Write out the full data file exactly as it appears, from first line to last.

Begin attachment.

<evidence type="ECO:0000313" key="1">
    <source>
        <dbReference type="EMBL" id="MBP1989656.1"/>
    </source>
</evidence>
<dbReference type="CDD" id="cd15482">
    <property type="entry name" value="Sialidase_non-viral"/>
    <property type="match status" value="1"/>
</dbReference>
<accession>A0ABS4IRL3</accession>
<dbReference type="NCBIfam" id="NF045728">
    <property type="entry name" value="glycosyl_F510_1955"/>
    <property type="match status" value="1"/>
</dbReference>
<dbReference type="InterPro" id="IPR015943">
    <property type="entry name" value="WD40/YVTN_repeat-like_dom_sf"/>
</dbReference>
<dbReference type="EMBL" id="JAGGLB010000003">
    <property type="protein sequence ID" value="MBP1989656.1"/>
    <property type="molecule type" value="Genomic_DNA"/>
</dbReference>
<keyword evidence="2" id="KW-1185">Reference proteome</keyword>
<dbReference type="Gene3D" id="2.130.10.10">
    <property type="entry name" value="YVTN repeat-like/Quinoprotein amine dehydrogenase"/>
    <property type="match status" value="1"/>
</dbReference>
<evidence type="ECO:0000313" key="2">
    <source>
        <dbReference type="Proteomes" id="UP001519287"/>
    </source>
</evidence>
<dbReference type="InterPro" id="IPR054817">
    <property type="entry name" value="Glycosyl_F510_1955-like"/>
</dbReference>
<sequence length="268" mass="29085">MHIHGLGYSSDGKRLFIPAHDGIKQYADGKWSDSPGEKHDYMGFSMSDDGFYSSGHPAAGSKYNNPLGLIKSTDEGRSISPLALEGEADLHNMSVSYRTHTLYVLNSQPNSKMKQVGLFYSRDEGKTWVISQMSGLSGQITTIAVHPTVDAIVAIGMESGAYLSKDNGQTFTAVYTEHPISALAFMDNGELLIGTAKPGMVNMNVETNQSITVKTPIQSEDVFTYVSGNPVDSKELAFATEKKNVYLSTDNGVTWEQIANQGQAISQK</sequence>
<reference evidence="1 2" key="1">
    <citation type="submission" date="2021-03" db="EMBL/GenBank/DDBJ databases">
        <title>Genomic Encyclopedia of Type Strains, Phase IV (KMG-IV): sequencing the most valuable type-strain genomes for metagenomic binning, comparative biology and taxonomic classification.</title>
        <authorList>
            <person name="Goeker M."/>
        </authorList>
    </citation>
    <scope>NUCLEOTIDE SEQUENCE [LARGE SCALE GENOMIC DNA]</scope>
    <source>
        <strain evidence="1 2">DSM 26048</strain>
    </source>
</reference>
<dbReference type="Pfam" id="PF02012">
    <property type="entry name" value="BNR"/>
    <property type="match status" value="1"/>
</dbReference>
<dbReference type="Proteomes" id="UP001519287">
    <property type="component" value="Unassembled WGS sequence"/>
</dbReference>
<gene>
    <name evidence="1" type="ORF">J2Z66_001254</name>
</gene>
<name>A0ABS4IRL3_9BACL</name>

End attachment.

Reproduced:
<evidence type="ECO:0000313" key="1">
    <source>
        <dbReference type="EMBL" id="MBP1989656.1"/>
    </source>
</evidence>
<dbReference type="CDD" id="cd15482">
    <property type="entry name" value="Sialidase_non-viral"/>
    <property type="match status" value="1"/>
</dbReference>
<accession>A0ABS4IRL3</accession>
<dbReference type="NCBIfam" id="NF045728">
    <property type="entry name" value="glycosyl_F510_1955"/>
    <property type="match status" value="1"/>
</dbReference>
<dbReference type="InterPro" id="IPR015943">
    <property type="entry name" value="WD40/YVTN_repeat-like_dom_sf"/>
</dbReference>
<dbReference type="EMBL" id="JAGGLB010000003">
    <property type="protein sequence ID" value="MBP1989656.1"/>
    <property type="molecule type" value="Genomic_DNA"/>
</dbReference>
<keyword evidence="2" id="KW-1185">Reference proteome</keyword>
<dbReference type="Gene3D" id="2.130.10.10">
    <property type="entry name" value="YVTN repeat-like/Quinoprotein amine dehydrogenase"/>
    <property type="match status" value="1"/>
</dbReference>
<evidence type="ECO:0000313" key="2">
    <source>
        <dbReference type="Proteomes" id="UP001519287"/>
    </source>
</evidence>
<dbReference type="InterPro" id="IPR054817">
    <property type="entry name" value="Glycosyl_F510_1955-like"/>
</dbReference>
<sequence length="268" mass="29085">MHIHGLGYSSDGKRLFIPAHDGIKQYADGKWSDSPGEKHDYMGFSMSDDGFYSSGHPAAGSKYNNPLGLIKSTDEGRSISPLALEGEADLHNMSVSYRTHTLYVLNSQPNSKMKQVGLFYSRDEGKTWVISQMSGLSGQITTIAVHPTVDAIVAIGMESGAYLSKDNGQTFTAVYTEHPISALAFMDNGELLIGTAKPGMVNMNVETNQSITVKTPIQSEDVFTYVSGNPVDSKELAFATEKKNVYLSTDNGVTWEQIANQGQAISQK</sequence>
<reference evidence="1 2" key="1">
    <citation type="submission" date="2021-03" db="EMBL/GenBank/DDBJ databases">
        <title>Genomic Encyclopedia of Type Strains, Phase IV (KMG-IV): sequencing the most valuable type-strain genomes for metagenomic binning, comparative biology and taxonomic classification.</title>
        <authorList>
            <person name="Goeker M."/>
        </authorList>
    </citation>
    <scope>NUCLEOTIDE SEQUENCE [LARGE SCALE GENOMIC DNA]</scope>
    <source>
        <strain evidence="1 2">DSM 26048</strain>
    </source>
</reference>
<dbReference type="Pfam" id="PF02012">
    <property type="entry name" value="BNR"/>
    <property type="match status" value="1"/>
</dbReference>
<dbReference type="Proteomes" id="UP001519287">
    <property type="component" value="Unassembled WGS sequence"/>
</dbReference>
<gene>
    <name evidence="1" type="ORF">J2Z66_001254</name>
</gene>
<name>A0ABS4IRL3_9BACL</name>